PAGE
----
he rebels again, Flint orders to entomb them in the mine,
but Tarzan and his fellow prisoners manage to get out

Tarzan organizes now a guerilla warfare against Flint
(he is the main enemy now of Tarzan, Gorrey is carried on second plan)
>> p. 290 during an sudden attack, why did Tarzan not shoot Flint directly?
(he could have done it) because it would have been the end of the story...

Flint sends an airforce to submit the rebels but Tarzan succeeds
in seizing an aeroplane and counter-attacks,
Tarzan become the eagle of the skies
>> p. 304-308 the air battle (death from the skies)

finally Tarzan achieves in forming a strong army
and to invest the city of gold. Flint, tyran and coward,
uses old king Dalkon to threaten Tarzan but despite this last attempt,
Flint and Gorrey are defeated
>> p. 316 Tarzan's biggest mistake: he allows Flint and Gorrey
to go away unharmed

princess Nakonia becomes queen of the golden realm while Flint
hires now a modern army to recapture the city of gold,
tanks and airplanes attack the city
>> p. 318 4-11-37 powerful engines of modern warfare
against Tarzan's primitive forces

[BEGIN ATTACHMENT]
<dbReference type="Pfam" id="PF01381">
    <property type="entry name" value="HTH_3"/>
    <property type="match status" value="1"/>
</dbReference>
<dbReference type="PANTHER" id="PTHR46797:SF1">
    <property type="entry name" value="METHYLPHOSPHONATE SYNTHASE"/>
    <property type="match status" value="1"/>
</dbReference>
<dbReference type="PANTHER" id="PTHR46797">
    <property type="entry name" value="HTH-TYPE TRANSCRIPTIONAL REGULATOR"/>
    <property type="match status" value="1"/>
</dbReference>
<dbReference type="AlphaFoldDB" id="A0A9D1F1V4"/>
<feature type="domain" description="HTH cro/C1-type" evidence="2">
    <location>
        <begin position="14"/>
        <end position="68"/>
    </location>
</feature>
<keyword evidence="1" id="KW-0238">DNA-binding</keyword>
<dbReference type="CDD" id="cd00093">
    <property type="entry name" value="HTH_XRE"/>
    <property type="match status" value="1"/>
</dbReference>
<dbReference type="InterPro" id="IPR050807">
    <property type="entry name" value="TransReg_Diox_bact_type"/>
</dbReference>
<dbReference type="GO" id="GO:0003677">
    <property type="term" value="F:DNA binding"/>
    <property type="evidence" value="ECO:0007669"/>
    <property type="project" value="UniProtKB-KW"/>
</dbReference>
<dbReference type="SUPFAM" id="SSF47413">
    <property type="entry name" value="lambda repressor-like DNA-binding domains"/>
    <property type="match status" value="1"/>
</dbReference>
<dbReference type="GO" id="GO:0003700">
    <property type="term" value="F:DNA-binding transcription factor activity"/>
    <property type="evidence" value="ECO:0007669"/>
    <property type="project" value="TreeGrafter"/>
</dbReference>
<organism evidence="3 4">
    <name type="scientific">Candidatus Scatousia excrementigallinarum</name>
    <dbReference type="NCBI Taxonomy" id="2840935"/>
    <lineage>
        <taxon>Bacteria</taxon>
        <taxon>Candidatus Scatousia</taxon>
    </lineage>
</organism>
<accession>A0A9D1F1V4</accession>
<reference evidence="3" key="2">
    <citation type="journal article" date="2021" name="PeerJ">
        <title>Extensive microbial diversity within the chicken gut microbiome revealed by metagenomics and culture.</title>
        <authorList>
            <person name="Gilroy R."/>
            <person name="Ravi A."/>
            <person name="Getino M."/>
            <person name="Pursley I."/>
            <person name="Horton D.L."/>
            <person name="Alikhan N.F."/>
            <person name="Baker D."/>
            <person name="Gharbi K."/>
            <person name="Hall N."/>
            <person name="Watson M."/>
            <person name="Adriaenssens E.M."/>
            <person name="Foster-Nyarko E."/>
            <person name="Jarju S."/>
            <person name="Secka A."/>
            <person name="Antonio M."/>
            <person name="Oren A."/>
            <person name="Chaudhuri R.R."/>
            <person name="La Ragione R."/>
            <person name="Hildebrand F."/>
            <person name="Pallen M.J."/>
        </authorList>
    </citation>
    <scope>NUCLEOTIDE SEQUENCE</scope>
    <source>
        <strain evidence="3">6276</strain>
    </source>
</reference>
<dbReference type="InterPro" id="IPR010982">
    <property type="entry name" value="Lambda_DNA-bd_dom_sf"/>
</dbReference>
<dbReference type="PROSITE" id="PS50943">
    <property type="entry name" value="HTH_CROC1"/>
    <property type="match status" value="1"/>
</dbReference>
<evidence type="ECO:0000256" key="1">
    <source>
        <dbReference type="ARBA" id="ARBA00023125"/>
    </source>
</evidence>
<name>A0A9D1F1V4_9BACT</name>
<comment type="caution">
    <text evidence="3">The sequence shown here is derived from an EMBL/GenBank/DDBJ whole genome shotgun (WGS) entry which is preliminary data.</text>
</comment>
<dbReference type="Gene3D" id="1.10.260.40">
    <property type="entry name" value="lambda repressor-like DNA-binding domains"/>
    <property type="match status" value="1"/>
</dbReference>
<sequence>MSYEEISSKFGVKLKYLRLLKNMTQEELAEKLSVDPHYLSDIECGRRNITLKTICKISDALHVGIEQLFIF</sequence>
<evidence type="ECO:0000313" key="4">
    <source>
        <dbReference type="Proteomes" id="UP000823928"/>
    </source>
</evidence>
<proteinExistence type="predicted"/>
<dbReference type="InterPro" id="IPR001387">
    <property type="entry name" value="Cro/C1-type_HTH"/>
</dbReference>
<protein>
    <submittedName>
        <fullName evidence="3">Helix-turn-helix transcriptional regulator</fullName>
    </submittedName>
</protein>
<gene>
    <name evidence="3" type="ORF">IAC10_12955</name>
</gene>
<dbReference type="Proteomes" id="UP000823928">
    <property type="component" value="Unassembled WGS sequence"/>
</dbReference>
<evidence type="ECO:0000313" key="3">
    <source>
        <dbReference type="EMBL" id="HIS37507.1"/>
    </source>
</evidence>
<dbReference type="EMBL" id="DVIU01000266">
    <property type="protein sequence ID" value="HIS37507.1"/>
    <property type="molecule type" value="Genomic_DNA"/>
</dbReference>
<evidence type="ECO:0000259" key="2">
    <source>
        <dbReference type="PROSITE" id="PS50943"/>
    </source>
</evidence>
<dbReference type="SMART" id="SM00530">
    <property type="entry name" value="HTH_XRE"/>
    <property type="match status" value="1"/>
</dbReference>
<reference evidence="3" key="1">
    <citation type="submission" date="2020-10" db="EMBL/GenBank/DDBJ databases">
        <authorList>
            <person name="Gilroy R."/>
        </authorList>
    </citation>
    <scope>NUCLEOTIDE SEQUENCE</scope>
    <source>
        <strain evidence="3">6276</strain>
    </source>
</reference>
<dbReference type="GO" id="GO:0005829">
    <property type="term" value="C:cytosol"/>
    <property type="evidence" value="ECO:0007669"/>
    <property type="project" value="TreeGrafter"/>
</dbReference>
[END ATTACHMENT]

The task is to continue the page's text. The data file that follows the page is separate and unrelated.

first Tarzan succeeds in destroying the airplanes with nets of rope
trailed by air balloons but against the mechanized column,
he must find some other means
>> p. 320/321 similarity with the Italian invasion by Mussoline
of the Ethipian nation (1935-1936)

for this purpose, Tarzan seeks alliance with the grat gorillas of Bohgdu,
with the lion-friends of Lathor and last but not least
with the elephants of Tantor;
now with all his warriors, his beasts together
with the elemental forces of the jungle such as the big rains with mud
hindering the progress of the machines,
Tarzan is confident to defeat the enemy
>> p. 332 Tarzan and the gorillas
>> p. 337 Tarzan and the lions
>> p. 339 Tarzan and the elephants
= Tarzan's army of soldiers and animal-soldiers = the jungle's army
>> p. 336 Tarzan and the small lions (Hogarth's false perspective?)
>> p. 337 Tarzan is now king of the kings of beasts

>> the story develops a good action with an interesting topic
as this second long-featured episode goes on, the art is quite good
and the transition between Foster and Hogarth is practically realized
without a major difference although the style of Hogarth
will become more dynamic with best exemple shown on page 329 last case,
whereas case in page 336 is still to improve
>> p. 322 to 324 the influence of Foster is still pronounced
but on the following pages the own style of Hogarth begins to develop

n.b. this album is entirely devoted to the story of the city of gold
(the edition Hachette in France with text below the illustrations
has reproduced this story in 2 albums:
Tarzan and the lion 1937 and Tarzan and the elephants 1938
but these two albums leave out many strips,
especially the one of the air battle)

- front and back cover of the album
- last page of Hal Foster (2.5.1937)
- first page of Hogarth (9.5.1937)
- the blood of Tarzan (Hogarth)

Copyright 2008 - 2023 G. Rudolf